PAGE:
Applying the reasoning articulated in Gillette to the present matter, it becomes readily apparent that if Claimant signed a valid 40 percent contingent fee agreement he had a "right" to receive $75,000 less the counsel fee and expenses of $30,727.25. Although Claimant actually received more from settlement proceeds due to his counsel's refund, Claimant could not have enforced any "right" to that refund. On that same basis, Employer had no right to enforce its subrogation lien against the refund from counsel. The moneys belonged to counsel at the time of distribution of the proceeds, and as the Board stated counsel had a right to dispose of his counsel fee as he wished. The Board rightly concluded that Employer has received payment of its lien, and I concur with the holding that "to recalculate the subrogation amount to reduce the third party recovery to the Claimant under these facts would be contrary to the humanitarian purposes of the [Act] in addition to the contractual rights of the parties." Board's Opinion at 6.

By granting Employer subrogation rights against the $9205.92 refund, the majority has conferred greater rights in Employer than those held by Claimant and did so in direct contravention of Section 319 of the Act. Wolfe. The Board correctly analyzed the issue and properly denied subrogation rights against the sum refunded to Claimant by counsel who accepted a 40 percent fee from the settlement proceeds and voluntarily decided thereafter to waive a portion of that fee. Nothing in the Act precludes counsel's voluntary waiver of his counsel fee, and nothing in the Act conferred greater subrogation rights in Employer when counsel did so, particularly when there is absolutely no evidence in the record to demonstrate that counsel's waiver was to avoid Employer's subrogation lien.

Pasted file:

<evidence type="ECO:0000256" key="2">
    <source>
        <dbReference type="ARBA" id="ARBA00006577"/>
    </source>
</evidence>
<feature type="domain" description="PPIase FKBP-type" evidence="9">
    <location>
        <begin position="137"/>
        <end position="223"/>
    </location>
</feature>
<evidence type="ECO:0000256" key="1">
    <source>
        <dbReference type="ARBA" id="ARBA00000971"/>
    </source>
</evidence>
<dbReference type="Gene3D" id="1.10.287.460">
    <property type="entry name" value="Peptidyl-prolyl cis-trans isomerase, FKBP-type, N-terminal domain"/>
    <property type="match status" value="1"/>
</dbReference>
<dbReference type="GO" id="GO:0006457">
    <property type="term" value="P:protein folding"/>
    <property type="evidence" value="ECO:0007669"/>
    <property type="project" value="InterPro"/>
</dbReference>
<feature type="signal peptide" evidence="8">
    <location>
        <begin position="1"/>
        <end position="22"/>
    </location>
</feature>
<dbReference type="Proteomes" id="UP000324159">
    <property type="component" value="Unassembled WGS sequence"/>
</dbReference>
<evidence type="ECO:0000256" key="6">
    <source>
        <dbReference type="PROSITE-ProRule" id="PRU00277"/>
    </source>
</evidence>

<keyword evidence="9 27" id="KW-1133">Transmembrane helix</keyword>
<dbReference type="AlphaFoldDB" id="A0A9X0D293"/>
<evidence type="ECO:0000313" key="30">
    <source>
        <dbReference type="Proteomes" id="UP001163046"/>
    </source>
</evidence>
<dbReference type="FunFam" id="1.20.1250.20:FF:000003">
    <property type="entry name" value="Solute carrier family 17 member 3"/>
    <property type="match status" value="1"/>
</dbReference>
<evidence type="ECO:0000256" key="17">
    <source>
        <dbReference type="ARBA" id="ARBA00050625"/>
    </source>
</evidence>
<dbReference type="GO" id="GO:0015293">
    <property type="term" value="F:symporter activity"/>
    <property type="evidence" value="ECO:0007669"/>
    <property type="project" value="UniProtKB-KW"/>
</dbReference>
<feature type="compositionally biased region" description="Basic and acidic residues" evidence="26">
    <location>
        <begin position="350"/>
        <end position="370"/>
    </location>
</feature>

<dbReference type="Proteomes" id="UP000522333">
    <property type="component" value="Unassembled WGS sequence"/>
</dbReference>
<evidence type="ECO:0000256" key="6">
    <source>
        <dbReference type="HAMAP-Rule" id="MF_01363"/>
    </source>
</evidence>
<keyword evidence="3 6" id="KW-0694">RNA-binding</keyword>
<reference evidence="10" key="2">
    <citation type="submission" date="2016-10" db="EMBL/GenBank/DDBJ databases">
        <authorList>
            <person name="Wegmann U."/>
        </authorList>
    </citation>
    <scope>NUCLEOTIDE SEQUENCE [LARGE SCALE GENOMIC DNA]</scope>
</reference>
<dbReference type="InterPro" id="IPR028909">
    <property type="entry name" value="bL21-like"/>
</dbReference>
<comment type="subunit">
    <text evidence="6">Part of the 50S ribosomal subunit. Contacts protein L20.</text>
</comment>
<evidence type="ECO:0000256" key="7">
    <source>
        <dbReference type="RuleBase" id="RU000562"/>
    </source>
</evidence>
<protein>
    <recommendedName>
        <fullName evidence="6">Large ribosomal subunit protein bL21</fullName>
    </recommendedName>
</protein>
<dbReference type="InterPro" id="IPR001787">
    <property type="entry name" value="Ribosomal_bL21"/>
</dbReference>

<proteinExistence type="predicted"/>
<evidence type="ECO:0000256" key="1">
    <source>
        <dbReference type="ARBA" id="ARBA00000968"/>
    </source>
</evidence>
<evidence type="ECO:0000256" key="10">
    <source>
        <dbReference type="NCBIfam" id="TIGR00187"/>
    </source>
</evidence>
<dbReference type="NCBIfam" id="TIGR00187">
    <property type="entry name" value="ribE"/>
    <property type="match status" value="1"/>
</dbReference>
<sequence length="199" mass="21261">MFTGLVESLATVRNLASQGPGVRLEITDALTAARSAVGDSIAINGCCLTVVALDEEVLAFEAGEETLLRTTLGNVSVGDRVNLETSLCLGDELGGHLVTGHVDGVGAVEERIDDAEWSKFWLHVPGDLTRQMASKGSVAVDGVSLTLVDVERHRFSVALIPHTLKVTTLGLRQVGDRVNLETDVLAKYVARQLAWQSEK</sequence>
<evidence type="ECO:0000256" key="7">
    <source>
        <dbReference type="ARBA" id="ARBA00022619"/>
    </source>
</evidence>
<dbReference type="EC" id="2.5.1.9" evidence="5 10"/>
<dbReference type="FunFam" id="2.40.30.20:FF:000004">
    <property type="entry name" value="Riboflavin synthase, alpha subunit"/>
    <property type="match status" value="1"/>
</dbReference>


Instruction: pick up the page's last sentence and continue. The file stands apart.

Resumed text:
DORIS A. SMITH-RIBNER, Judge